• CHAPTER 3 Johnson Agonistes
      (pp. 46-61)

      James believed that both Lenin and Trotsky had greatly enriched Marx’s legacy. He was also convinced, however, that their theories and practices lost some of their original pertinence in the new conditions prevailing in Europe and in the formerly colonial countries during and after World War II. His rethinking of Leninism and Trotskyism in the light of historical developments from the outbreak of World War II to the postwar period is an important constituent of Johnsonism. Actually, James had begun to rethink his views on vanguardism well before the war, as can be seen in his essay on “Lenin, Trotsky...

    • CHAPTER 4 The Internal Life of the Johnson-Forest Tendency
      (pp. 62-84)

      From its beginnings in 1941 to 1947, the original nucleus of the JFT functioned as a minority “tendency” within the Workers Party [WSU, G, Box 7, F 6, letter from Glaberman to Webb, 18 February 1964]. In 1947, the JFT withdrew from the WP and rejoined the SWP. In 1951, following its second rupture with the SWP, it was not entirely correct to speak of the JFT as a “tendency,” since it no longer had any party affiliation. Nevertheless, the group continued to function, albeit in greatly reduced numbers and cohesiveness. The schism of 1955, and the formation of the...

    • CHAPTER 5 Women’s Liberation
      (pp. 85-97)

      James was committed in theory to equality between the sexes and to the principle of self-realization as a goal for all human beings. Yet for many years, as he himself admitted more than once, he failed to relate to the women in his life in a fully committed, responsive, and collaborative manner. This is how he characterized his relations with his three wives in a section of his autobiography entitled “The West Indian at Home and Abroad: My Experiences with Women”: “I was an inadequate husband. I didn’t pay any attention to them as human beings sharing a life with...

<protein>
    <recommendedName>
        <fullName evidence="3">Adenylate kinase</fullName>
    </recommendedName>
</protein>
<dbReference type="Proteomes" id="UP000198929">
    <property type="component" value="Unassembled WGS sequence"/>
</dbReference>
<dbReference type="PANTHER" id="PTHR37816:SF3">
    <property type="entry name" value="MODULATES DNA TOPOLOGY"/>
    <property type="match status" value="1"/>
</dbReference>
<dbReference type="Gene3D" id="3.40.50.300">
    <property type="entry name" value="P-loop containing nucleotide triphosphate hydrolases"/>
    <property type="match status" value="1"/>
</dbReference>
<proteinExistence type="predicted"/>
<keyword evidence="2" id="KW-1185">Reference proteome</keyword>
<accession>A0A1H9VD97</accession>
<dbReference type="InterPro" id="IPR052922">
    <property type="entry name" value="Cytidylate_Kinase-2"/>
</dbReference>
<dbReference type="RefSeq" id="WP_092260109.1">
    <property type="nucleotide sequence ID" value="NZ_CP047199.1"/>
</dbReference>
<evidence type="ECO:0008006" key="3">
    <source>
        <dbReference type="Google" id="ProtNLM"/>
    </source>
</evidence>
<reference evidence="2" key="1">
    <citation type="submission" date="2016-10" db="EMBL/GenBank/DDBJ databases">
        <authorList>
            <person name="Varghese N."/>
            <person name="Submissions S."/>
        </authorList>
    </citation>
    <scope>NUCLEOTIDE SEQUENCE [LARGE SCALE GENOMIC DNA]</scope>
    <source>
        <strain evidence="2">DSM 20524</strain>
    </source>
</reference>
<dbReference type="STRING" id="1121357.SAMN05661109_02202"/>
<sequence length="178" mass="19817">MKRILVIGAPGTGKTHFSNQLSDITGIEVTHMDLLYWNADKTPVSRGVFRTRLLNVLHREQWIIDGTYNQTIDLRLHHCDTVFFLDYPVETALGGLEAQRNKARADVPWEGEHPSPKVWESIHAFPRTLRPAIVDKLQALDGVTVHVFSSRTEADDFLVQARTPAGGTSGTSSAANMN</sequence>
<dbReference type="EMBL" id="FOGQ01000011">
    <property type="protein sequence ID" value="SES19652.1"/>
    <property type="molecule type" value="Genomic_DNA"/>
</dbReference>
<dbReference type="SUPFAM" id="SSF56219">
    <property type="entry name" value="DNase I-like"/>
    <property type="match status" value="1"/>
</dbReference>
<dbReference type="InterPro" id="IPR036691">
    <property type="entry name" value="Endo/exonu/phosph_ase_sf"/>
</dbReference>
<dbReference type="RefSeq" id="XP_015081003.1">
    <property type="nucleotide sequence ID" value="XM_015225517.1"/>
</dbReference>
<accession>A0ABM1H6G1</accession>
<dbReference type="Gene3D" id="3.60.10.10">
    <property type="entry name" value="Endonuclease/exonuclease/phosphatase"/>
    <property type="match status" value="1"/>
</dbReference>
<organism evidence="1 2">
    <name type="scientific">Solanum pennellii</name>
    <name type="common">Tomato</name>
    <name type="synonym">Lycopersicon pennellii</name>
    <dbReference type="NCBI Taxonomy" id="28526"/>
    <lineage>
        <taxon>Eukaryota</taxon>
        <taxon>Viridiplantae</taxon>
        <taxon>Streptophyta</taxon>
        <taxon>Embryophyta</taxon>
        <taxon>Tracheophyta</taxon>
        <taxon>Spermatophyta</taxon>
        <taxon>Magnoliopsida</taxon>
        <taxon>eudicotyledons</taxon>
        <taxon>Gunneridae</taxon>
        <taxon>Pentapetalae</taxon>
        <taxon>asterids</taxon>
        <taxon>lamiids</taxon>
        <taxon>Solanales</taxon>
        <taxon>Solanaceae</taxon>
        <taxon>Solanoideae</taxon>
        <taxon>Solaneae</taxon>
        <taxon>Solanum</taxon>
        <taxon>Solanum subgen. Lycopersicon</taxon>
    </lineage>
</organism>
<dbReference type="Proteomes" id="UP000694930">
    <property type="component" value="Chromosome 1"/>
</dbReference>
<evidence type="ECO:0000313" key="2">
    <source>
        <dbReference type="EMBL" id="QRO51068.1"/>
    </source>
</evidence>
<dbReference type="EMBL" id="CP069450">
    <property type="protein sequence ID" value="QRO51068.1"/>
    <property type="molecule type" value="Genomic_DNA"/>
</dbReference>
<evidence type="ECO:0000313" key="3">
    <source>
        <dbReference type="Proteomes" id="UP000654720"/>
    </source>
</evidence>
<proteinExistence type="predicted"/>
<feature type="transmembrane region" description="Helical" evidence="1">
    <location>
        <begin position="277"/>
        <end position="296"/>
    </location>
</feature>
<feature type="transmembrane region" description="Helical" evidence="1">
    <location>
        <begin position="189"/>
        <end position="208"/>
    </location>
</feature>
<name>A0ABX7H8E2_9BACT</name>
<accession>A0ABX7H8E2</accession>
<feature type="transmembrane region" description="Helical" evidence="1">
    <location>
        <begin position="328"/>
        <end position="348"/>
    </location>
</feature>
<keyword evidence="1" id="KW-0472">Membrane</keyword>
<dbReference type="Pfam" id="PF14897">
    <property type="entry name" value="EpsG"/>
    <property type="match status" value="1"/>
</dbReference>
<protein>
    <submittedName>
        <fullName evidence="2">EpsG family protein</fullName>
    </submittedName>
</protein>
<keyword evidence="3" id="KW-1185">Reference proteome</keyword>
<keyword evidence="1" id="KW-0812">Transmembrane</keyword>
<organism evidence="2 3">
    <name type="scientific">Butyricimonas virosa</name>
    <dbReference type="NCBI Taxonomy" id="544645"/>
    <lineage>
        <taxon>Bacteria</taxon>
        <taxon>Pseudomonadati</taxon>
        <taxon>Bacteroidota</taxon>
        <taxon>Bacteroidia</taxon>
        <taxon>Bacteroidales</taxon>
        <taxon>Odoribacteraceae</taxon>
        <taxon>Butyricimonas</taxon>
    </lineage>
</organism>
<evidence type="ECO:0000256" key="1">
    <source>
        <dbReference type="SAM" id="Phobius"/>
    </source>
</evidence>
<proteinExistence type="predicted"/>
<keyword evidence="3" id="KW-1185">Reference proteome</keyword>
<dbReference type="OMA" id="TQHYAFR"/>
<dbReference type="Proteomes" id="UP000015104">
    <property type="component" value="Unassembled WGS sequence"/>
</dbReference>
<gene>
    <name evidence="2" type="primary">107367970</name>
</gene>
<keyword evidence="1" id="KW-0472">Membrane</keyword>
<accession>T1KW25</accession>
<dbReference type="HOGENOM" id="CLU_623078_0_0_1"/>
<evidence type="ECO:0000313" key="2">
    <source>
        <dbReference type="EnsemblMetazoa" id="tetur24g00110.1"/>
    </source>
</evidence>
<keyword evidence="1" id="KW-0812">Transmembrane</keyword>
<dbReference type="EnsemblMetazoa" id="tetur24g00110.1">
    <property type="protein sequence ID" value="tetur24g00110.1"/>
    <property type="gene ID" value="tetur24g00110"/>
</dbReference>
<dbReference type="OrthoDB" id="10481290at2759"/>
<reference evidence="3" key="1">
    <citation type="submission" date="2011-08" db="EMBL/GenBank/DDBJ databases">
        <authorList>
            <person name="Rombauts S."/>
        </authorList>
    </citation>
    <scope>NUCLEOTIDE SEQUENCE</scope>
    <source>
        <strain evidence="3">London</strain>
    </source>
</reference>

• CHAPTER 6 Revolutionary Struggles in Eastern Europe and Cuba
      (pp. 98-114)

      C. L. R. James had a lifelong interest in revolutions inspired by egalitarian and socialist ideals. But he was also interested in how differences in historical context can affect the course and outcome of such revolutions. He took seriously a principle he articulated in 1948 inNotes on Dialectics, that “thought is not an instrument you apply to a content. The content moves, develops, changes and creates new categories of thought and gives them direction” (James 1980b, 15).¹ His views on Eastern Europe from the 1950s to the 1980s were quite different from those he had concerning the development of...

  7. Part Two: National-Popular Politics

    • CHAPTER 7 National-Popular Politics and Pan-Africanism
      (pp. 117-135)

      Toward the end of January 1957, James received an invitation from Kwame Nkrumah to attend ceremonies in Accra between between 2 and 10 March to mark the attainment of independence by the Gold Coast under its new name of Ghana [WSU, G, Box 5, F 9]. James accepted the invitation, and in a letter of 26 March 1957 [JI, F 4610] to his friends in the United States, he recounted some of his experiences in Ghana. This letter attests to the fact that he had not allowed events in Hungary to deter him from staying in close touch with revolutionary...

    • CHAPTER 8 Paths to Socialism
      (pp. 136-154)

      James always thought that his work for various black causes and his commitment to the Marxist revolutionary movement were parts of one and the same project, that they went hand in hand and could not be separated from each other. As he put it retrospectively in an “Outline” for his planned autobiography, from the time in the mid-1930s that he joined George Padmore in the International African Service Bureau, and became editor of its journalInternational African Opinion, black liberation and revolutionary Marxist socialism “were in reality only two sides of the same question” [JI, F 0707].

      Nevertheless, adaptation, sometimes...

  8. Part Three: Literature and Society

    • CHAPTER 9 Poetry and Truth in C. L. R. James’s Fictional Writings
      (pp. 157-172)